Applied mineral exploration methods, hydrothermal fluids, baro-acoustic decrepitation, CO2 rich fluids
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Thermodynamics shows Au is insoluble in CO2 fluids

Do IOCG deposits form from CO2 rich fluids?

Inclusion shapes can prove heterogeneous trapping

Disproportional FI trapping from heterogeneous fluids explains gas-dominant systems

A discussion of H2 analysis by mass spectrometry

A mechanism to form H2 in the MS ioniser during analyses

Why don't Exploration geologists understand fluid inclusions?

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Studies of 6 Pegmatite deposits

A study of the Gejiu tin mine, China

Data on MVT Pb-Zn deposits, Tunisia

Data from Hall and Mt Hope Mo, Nevada

A magnetite study - Bergslagen region, Sweden

Exploration using palaeo-hydrothermal fluids

Using opaque minerals to understand ore fluids

Decrepitation using Fe-oxide opaques

Understanding baro-acoustic decrepitation.

An introduction to fluid inclusions and mineral exploration applications.



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A proposed mechanism for the generation of H2 from H2O

 in the electron impact ioniser of Mass Spectrometers

To explain the erroneous H2 analyses of aqueous Fluid Inclusions

Kingsley Burlinson  April 2013


Many researchers have analysed fluid inclusion fluids using quadrupole mass spectrometers (MS) to identify the chemical species contained. Some or these researchers have reported the presence of hydrogen in these fluids. But as discussed in another page on this website, such analyses are probably incorrect. Laser Raman analyses of fluid inclusion fluids never find any hydrogen present in these fluids. The problem is that spurious hydrogen is generated in the ioniser of mass spectrometers from water and all other hydrogenous species and this contamination is being ignored. It is assumed that all the ioniser-produced hydrogen is single atoms of mass 1, which do not interfere with measurement of hydrogen molecules at mass 2. But this assumption is unsafe and many spectra of moist air show the presence of hydrogen at mass 2 (example shown here). This hydrogen must be generated within the ioniser but there is no discussion of a mechanism for this.

This discussion suggests a mechanism to explain the origin of spurious hydrogen of mass 2 from the ionisation of water, in the electron impact ioniser of mass spectrometers.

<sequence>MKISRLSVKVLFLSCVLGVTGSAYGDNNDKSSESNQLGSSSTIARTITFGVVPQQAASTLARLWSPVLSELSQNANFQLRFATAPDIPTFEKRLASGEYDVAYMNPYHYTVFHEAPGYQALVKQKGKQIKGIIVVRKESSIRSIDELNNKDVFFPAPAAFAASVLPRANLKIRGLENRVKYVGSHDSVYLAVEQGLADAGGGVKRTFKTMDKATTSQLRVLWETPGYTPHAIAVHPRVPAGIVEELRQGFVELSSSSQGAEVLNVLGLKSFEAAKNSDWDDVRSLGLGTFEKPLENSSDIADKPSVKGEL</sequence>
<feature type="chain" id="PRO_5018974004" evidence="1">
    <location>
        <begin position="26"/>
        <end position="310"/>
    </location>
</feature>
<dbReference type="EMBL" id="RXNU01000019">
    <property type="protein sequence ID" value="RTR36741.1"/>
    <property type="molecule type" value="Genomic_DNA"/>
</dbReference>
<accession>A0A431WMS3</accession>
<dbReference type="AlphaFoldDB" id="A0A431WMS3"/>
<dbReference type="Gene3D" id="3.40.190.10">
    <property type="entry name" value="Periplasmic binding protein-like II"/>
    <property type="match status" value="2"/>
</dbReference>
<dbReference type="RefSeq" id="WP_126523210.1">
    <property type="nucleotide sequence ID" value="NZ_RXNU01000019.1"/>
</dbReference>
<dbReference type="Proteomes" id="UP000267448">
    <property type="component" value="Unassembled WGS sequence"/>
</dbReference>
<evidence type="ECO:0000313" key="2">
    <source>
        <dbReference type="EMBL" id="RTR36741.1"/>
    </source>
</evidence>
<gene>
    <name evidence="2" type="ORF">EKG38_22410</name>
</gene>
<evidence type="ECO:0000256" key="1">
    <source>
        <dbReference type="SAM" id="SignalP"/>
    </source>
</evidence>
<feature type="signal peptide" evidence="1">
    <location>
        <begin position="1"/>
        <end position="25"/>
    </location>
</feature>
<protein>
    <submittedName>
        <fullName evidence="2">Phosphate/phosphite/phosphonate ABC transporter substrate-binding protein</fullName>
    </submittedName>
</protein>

The ionisation of water produces copious quantities of H* and H+ with mass 1. (I use the superscript *  to indicate a neutral free radical atom) It is assumed that because the mean free path of particles in the ultra-high vacuum of the mass spectrometer is very long, these particles have no chance to interact to form H2 with mass 2. Consequently, any H2 (with mass 2) is assumed to have been present in the original analyte as hydrogen gas molecules, rather than being generated in the ionizer. But these assumptions fail to recognize that fluid inclusion analyses introduce large amounts or water into the spectrometer vacuum, which greatly affects the instrument operation.

  1.  The MS vacuum chamber walls and electrodes are all coated with copious amounts of water.

Water is a serious problem in ultra-high vacuum systems as it is "sticky" and adheres to all the chamber walls and prevents attainment of high vacuum. To get a good vacuum, operators resort to baking their chambers at some 200 C for hours to desorb water after any opening of the chamber to change samples! The water adheres to the chamber walls in a layer several molecules thick. This quote is from Kurt. J. Lesker Co, who make residual gas analysers for ultra-high vacuum equipment.

"Water vapor  clings to every surface, many molecular layers thick. As the pressure is reduced, water vapor molecules enter the gas phase but when they hit another surface they are again strongly bound. This makes it very difficult to pump away
"

Because fluid inclusion volatiles are almost always dominated by water, their analyses are done in a "wet" vacuum, in which all the chamber surfaces are coated with water, which is being continually introduced during the analyses. The adhesion of water to surfaces prevents its removal by the vacuum pumps.

  2.  Ionisation of water produces copious amounts of H+.

Electron impact ionisation of water produces H2O+ , which is unstable and can then fragment to produce OH+ and H, or alternatively OH and H+ as either fragment might claim the positive charge. King & Price (Electron ionization of H2O, Simon J. King, Stephen D. Price, International Journal of Mass Spectrometry, 277 (2008) 84–90) document the partial ionisation coefficients for the ionisation of water and show that the coefficient for H+ is 0.240 (relative to the coefficient of formation of H2O+) at an ioniser operating voltage of 100 volts. H+ is also produced during ionisation of all other hydrogenous species in the analyte, such as hydrocarbons and H2S. There is an abundance of hydrogen ions of mass 1. What happens to all this H+?  (The table of partial ionisation coefficients from King & Price is in the appendix, below)


  3.  H+ hits the walls of the chamber and interacts with the adsorbed water.